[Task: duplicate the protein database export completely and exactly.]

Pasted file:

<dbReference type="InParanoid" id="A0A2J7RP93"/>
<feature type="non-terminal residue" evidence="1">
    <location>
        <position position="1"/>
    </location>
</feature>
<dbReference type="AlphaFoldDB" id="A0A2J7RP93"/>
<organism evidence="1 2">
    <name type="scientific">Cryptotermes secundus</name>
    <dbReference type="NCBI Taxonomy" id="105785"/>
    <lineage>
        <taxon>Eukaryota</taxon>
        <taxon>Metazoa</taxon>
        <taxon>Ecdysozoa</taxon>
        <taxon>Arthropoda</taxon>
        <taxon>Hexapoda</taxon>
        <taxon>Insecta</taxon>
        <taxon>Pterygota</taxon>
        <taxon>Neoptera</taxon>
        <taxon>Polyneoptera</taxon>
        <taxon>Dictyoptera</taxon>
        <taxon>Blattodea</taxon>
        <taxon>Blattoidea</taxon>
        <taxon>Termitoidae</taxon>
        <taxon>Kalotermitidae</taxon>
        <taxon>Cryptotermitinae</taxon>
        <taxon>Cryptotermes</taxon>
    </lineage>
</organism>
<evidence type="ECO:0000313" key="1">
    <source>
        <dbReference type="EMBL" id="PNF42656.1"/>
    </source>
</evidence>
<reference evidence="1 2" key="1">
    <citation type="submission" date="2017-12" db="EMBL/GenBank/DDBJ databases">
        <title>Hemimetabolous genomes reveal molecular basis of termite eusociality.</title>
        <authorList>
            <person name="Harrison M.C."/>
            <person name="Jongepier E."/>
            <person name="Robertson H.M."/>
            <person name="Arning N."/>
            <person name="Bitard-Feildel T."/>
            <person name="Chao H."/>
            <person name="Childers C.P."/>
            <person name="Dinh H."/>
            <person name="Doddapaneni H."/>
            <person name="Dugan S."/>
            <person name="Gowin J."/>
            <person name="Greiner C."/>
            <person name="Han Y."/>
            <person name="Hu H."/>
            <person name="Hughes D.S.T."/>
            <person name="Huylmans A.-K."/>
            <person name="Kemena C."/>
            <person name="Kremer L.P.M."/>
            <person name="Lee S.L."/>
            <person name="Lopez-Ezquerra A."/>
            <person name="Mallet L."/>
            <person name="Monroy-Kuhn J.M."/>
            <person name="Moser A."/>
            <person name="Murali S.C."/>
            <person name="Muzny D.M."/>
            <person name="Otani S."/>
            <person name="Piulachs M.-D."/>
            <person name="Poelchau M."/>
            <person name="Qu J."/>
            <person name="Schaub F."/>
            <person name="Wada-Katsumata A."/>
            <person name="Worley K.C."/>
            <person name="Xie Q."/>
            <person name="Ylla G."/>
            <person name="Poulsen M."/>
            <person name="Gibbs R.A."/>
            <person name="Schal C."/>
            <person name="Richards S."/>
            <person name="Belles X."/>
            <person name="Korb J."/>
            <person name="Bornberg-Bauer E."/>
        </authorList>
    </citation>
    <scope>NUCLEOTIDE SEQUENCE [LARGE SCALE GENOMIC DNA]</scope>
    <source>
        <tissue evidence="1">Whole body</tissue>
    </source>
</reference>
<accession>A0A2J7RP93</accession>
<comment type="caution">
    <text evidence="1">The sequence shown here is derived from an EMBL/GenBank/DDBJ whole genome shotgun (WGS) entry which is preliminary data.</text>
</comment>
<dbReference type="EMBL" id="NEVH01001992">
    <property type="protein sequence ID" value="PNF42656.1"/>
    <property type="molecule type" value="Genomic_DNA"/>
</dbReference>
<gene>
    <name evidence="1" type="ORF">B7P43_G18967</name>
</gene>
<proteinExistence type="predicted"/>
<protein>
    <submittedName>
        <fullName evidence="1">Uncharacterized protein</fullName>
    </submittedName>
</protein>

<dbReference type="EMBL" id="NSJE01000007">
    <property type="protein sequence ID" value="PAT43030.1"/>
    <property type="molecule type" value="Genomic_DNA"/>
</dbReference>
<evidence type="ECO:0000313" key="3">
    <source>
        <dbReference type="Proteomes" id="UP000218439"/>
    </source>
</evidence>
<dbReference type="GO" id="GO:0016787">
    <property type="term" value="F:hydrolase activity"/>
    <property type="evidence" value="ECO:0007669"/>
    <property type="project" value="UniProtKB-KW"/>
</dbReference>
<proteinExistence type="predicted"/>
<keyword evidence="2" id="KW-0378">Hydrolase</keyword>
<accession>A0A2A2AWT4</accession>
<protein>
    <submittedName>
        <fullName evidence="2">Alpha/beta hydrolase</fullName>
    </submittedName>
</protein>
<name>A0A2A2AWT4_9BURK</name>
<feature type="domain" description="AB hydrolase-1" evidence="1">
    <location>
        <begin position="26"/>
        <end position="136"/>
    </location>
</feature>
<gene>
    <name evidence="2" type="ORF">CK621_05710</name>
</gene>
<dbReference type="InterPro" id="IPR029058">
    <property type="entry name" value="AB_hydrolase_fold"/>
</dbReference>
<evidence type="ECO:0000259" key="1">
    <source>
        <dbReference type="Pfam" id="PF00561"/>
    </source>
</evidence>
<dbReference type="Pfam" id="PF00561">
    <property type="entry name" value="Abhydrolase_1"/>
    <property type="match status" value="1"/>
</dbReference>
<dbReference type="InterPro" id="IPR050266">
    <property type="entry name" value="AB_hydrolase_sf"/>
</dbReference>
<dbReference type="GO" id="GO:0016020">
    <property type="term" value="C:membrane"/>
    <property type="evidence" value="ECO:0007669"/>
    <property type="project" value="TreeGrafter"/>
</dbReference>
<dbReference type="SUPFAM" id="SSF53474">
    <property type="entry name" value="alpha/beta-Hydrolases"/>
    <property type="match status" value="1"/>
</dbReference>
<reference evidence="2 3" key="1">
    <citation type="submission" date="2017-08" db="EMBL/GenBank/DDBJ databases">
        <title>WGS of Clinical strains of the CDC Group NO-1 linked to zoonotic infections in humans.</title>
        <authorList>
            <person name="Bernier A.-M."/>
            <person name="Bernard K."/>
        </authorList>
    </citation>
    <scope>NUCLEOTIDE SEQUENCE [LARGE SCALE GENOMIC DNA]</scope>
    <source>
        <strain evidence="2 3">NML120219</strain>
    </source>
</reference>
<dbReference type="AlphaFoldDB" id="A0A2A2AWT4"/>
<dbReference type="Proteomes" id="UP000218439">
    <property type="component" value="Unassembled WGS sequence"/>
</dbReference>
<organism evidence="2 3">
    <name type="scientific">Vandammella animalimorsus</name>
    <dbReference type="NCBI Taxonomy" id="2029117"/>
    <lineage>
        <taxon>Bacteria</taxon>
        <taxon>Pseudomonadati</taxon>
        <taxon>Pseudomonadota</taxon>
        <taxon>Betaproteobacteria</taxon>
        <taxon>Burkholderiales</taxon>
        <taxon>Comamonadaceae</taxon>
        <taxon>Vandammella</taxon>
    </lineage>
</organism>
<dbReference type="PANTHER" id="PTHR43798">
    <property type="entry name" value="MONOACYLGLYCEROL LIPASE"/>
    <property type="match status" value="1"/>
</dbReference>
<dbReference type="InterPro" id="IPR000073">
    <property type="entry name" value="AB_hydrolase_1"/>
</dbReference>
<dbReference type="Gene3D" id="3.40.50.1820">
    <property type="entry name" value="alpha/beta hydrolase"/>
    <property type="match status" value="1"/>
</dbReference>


<dbReference type="InParanoid" id="A0A2J7RP93"/>
<feature type="non-terminal residue" evidence="1">
    <location>
        <position position="1"/>
    </location>
</feature>
<dbReference type="AlphaFoldDB" id="A0A2J7RP93"/>
<organism evidence="1 2">
    <name type="scientific">Cryptotermes secundus</name>
    <dbReference type="NCBI Taxonomy" id="105785"/>
    <lineage>
        <taxon>Eukaryota</taxon>
        <taxon>Metazoa</taxon>
        <taxon>Ecdysozoa</taxon>
        <taxon>Arthropoda</taxon>
        <taxon>Hexapoda</taxon>
        <taxon>Insecta</taxon>
        <taxon>Pterygota</taxon>
        <taxon>Neoptera</taxon>
        <taxon>Polyneoptera</taxon>
        <taxon>Dictyoptera</taxon>
        <taxon>Blattodea</taxon>
        <taxon>Blattoidea</taxon>
        <taxon>Termitoidae</taxon>
        <taxon>Kalotermitidae</taxon>
        <taxon>Cryptotermitinae</taxon>
        <taxon>Cryptotermes</taxon>
    </lineage>
</organism>
<evidence type="ECO:0000313" key="1">
    <source>
        <dbReference type="EMBL" id="PNF42656.1"/>
    </source>
</evidence>
<reference evidence="1 2" key="1">
    <citation type="submission" date="2017-12" db="EMBL/GenBank/DDBJ databases">
        <title>Hemimetabolous genomes reveal molecular basis of termite eusociality.</title>
        <authorList>
            <person name="Harrison M.C."/>
            <person name="Jongepier E."/>
            <person name="Robertson H.M."/>
            <person name="Arning N."/>
            <person name="Bitard-Feildel T."/>
            <person name="Chao H."/>
            <person name="Childers C.P."/>
            <person name="Dinh H."/>
            <person name="Doddapaneni H."/>
            <person name="Dugan S."/>
            <person name="Gowin J."/>
            <person name="Greiner C."/>
            <person name="Han Y."/>
            <person name="Hu H."/>
            <person name="Hughes D.S.T."/>
            <person name="Huylmans A.-K."/>
            <person name="Kemena C."/>
            <person name="Kremer L.P.M."/>
            <person name="Lee S.L."/>
            <person name="Lopez-Ezquerra A."/>
            <person name="Mallet L."/>
            <person name="Monroy-Kuhn J.M."/>
            <person name="Moser A."/>
            <person name="Murali S.C."/>
            <person name="Muzny D.M."/>
            <person name="Otani S."/>
            <person name="Piulachs M.-D."/>
            <person name="Poelchau M."/>
            <person name="Qu J."/>
            <person name="Schaub F."/>
            <person name="Wada-Katsumata A."/>
            <person name="Worley K.C."/>
            <person name="Xie Q."/>
            <person name="Ylla G."/>
            <person name="Poulsen M."/>
            <person name="Gibbs R.A."/>
            <person name="Schal C."/>
            <person name="Richards S."/>
            <person name="Belles X."/>
            <person name="Korb J."/>
            <person name="Bornberg-Bauer E."/>
        </authorList>
    </citation>
    <scope>NUCLEOTIDE SEQUENCE [LARGE SCALE GENOMIC DNA]</scope>
    <source>
        <tissue evidence="1">Whole body</tissue>
    </source>
</reference>
<accession>A0A2J7RP93</accession>
<comment type="caution">
    <text evidence="1">The sequence shown here is derived from an EMBL/GenBank/DDBJ whole genome shotgun (WGS) entry which is preliminary data.</text>
</comment>
<dbReference type="EMBL" id="NEVH01001992">
    <property type="protein sequence ID" value="PNF42656.1"/>
    <property type="molecule type" value="Genomic_DNA"/>
</dbReference>
<gene>
    <name evidence="1" type="ORF">B7P43_G18967</name>
</gene>
<proteinExistence type="predicted"/>
<protein>
    <submittedName>
        <fullName evidence="1">Uncharacterized protein</fullName>
    </submittedName>
</protein>

<dbReference type="EMBL" id="NSJE01000007">
    <property type="protein sequence ID" value="PAT43030.1"/>
    <property type="molecule type" value="Genomic_DNA"/>
</dbReference>
<evidence type="ECO:0000313" key="3">
    <source>
        <dbReference type="Proteomes" id="UP000218439"/>
    </source>
</evidence>
<dbReference type="GO" id="GO:0016787">
    <property type="term" value="F:hydrolase activity"/>
    <property type="evidence" value="ECO:0007669"/>
    <property type="project" value="UniProtKB-KW"/>
</dbReference>
<proteinExistence type="predicted"/>
<keyword evidence="2" id="KW-0378">Hydrolase</keyword>
<accession>A0A2A2AWT4</accession>
<protein>
    <submittedName>
        <fullName evidence="2">Alpha/beta hydrolase</fullName>
    </submittedName>
</protein>
<name>A0A2A2AWT4_9BURK</name>
<feature type="domain" description="AB hydrolase-1" evidence="1">
    <location>
        <begin position="26"/>
        <end position="136"/>
    </location>
</feature>
<gene>
    <name evidence="2" type="ORF">CK621_05710</name>
</gene>
<dbReference type="InterPro" id="IPR029058">
    <property type="entry name" value="AB_hydrolase_fold"/>
</dbReference>
<evidence type="ECO:0000259" key="1">
    <source>
        <dbReference type="Pfam" id="PF00561"/>
    </source>
</evidence>
<dbReference type="Pfam" id="PF00561">
    <property type="entry name" value="Abhydrolase_1"/>
    <property type="match status" value="1"/>
</dbReference>
<dbReference type="InterPro" id="IPR050266">
    <property type="entry name" value="AB_hydrolase_sf"/>
</dbReference>
<dbReference type="GO" id="GO:0016020">
    <property type="term" value="C:membrane"/>
    <property type="evidence" value="ECO:0007669"/>
    <property type="project" value="TreeGrafter"/>
</dbReference>
<dbReference type="SUPFAM" id="SSF53474">
    <property type="entry name" value="alpha/beta-Hydrolases"/>
    <property type="match status" value="1"/>
</dbReference>
<reference evidence="2 3" key="1">
    <citation type="submission" date="2017-08" db="EMBL/GenBank/DDBJ databases">
        <title>WGS of Clinical strains of the CDC Group NO-1 linked to zoonotic infections in humans.</title>
        <authorList>
            <person name="Bernier A.-M."/>
            <person name="Bernard K."/>
        </authorList>
    </citation>
    <scope>NUCLEOTIDE SEQUENCE [LARGE SCALE GENOMIC DNA]</scope>
    <source>
        <strain evidence="2 3">NML120219</strain>
    </source>
</reference>
<dbReference type="AlphaFoldDB" id="A0A2A2AWT4"/>
<dbReference type="Proteomes" id="UP000218439">
    <property type="component" value="Unassembled WGS sequence"/>
</dbReference>
<organism evidence="2 3">
    <name type="scientific">Vandammella animalimorsus</name>
    <dbReference type="NCBI Taxonomy" id="2029117"/>
    <lineage>
        <taxon>Bacteria</taxon>
        <taxon>Pseudomonadati</taxon>
        <taxon>Pseudomonadota</taxon>
        <taxon>Betaproteobacteria</taxon>
        <taxon>Burkholderiales</taxon>
        <taxon>Comamonadaceae</taxon>
        <taxon>Vandammella</taxon>
    </lineage>
</organism>
<dbReference type="PANTHER" id="PTHR43798">
    <property type="entry name" value="MONOACYLGLYCEROL LIPASE"/>
    <property type="match status" value="1"/>
</dbReference>
<dbReference type="InterPro" id="IPR000073">
    <property type="entry name" value="AB_hydrolase_1"/>
</dbReference>
<dbReference type="Gene3D" id="3.40.50.1820">
    <property type="entry name" value="alpha/beta hydrolase"/>
    <property type="match status" value="1"/>
</dbReference>